Busy month for Wigan's hospitals with 20 per cent more patients visiting A&E

Wigan’s casualty departments were busy last month, as more patients sought emergency care and more needed to be admitted.
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But under-pressure staff managed to see a similar number of people within the four-hour target time as they did the month before, according to the new data from NHS England.

People were being urged to stay away from A&E at the beginning of the year, unless their condition was life or life-threatening, as patient numbers increased, there were delays in discharging those fit to go home and staff took industrial action.

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Wigan Infirmary
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Attendance figures did drop in January and February, but the new data shows people have returned.

There were 12,807 emergency attendances at Wrightington, Wigan and Leigh Teaching Hospitals NHS Foundation Trust (WWL) in March, up 20.35 per cent from 10,642 in February.

That was 8,367 attendances at Wigan Infirmary’s A&E department (up 20.95 per cent) and 4,440 at Leigh Walk-In Centre (up 19.23 per cent).

Staff at the trust admitted, transferred or discharged 66.3 per cent of patients within four hours – up from 66 per cent in February.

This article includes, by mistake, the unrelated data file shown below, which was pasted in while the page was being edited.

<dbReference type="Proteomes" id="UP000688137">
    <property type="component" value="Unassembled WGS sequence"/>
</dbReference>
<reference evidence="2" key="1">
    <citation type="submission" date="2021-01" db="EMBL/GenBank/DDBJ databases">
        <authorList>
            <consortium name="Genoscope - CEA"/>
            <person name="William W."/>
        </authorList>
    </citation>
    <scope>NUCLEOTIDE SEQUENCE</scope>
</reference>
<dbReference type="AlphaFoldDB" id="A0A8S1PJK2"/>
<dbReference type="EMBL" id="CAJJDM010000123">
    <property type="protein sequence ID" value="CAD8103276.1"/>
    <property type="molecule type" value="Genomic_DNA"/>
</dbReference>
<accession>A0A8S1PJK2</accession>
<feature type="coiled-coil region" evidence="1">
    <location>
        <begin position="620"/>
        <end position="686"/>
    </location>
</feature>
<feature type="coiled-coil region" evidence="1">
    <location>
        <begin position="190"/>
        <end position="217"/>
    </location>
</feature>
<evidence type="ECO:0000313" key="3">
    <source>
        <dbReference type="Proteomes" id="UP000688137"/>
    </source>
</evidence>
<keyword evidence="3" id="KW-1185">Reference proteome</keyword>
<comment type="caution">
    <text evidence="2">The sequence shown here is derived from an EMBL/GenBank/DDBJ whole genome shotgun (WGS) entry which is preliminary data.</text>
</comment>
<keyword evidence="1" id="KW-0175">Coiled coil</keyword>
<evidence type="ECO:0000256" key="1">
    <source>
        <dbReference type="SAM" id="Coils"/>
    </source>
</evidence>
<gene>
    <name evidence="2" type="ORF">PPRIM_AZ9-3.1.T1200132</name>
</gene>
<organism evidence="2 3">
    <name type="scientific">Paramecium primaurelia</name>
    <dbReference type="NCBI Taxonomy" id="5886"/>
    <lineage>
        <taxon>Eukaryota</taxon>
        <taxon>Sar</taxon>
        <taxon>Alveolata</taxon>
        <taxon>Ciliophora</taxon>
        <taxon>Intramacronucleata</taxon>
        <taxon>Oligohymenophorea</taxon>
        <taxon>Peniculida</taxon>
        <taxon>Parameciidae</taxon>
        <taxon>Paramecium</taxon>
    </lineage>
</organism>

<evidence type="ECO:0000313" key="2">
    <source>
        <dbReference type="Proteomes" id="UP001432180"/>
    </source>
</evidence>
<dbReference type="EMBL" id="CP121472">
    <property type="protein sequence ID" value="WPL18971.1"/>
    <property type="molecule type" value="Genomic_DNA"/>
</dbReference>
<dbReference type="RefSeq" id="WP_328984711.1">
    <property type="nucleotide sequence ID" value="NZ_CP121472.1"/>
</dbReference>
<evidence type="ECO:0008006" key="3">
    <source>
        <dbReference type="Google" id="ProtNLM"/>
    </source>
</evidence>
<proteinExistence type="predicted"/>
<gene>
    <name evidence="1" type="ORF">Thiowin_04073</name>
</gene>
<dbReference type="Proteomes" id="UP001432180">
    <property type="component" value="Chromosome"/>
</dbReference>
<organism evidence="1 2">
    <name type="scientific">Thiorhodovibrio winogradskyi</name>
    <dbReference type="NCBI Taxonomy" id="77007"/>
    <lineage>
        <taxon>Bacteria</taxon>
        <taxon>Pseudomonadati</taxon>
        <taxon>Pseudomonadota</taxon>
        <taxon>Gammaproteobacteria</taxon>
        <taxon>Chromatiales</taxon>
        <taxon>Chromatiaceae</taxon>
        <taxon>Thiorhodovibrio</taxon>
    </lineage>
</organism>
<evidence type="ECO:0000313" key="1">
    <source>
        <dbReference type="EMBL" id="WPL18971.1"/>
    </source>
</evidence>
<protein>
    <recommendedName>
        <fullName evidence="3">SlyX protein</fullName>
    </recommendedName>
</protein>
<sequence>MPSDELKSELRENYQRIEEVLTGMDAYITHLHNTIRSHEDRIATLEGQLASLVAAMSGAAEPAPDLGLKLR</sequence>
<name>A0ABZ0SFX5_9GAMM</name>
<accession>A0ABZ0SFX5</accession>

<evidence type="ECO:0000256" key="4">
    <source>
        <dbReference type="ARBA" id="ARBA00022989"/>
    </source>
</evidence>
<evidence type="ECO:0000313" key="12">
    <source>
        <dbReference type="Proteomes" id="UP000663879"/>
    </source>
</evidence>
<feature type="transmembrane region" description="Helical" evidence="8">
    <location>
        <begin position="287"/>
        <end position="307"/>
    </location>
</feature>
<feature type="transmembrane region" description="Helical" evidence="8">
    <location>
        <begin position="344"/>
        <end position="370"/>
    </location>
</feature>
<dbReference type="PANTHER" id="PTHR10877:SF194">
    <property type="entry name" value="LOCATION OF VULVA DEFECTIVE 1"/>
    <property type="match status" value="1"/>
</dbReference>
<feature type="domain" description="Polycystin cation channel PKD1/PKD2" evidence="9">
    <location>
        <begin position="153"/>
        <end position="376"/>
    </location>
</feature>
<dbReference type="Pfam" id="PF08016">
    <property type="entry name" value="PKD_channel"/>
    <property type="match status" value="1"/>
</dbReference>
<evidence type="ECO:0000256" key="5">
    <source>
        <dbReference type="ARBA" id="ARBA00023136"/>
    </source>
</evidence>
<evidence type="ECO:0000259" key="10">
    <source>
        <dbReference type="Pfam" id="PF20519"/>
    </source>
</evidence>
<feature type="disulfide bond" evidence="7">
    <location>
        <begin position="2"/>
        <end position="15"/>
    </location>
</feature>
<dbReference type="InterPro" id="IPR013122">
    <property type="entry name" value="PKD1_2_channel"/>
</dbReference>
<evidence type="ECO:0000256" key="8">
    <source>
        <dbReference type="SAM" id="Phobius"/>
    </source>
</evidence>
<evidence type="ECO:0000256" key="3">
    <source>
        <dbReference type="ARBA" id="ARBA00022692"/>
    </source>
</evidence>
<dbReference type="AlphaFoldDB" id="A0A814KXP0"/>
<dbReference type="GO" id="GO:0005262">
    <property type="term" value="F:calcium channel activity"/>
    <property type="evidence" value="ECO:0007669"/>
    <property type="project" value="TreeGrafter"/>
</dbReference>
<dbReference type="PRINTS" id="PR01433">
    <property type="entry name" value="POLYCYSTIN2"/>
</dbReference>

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Medics on the A&E unit saw 48.6 per cent of patients in the target time, up from 48.1 per cent, while the walk-in centre team saw 99.8 per cent of patients in four hours, up from 99.2 per cent.

There were 2,927 emergency admissions, the majority from A&E, which was up 26.7 per cent from 2,310 in the previous month.

Busy wards meant that 1,485 patients had to wait more than four hours for a bed, after the decision to admit them was made, while 351 people waited more than 12 hours. That compares to 1,386 waiting for four hours and 383 waiting 12 hours in February.

Across England, there were 2.16m attendances at A&E departments and 71.5 per cent of patients were seen within four hours.

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The number of people waiting at least four hours for a bed from the decision to admit has risen from 126,948 in February to 144,292 in March, up 14 per cent.

The new figures were published as junior doctors across the country took part in a 96-hour strike in a dispute with the Government over pay.

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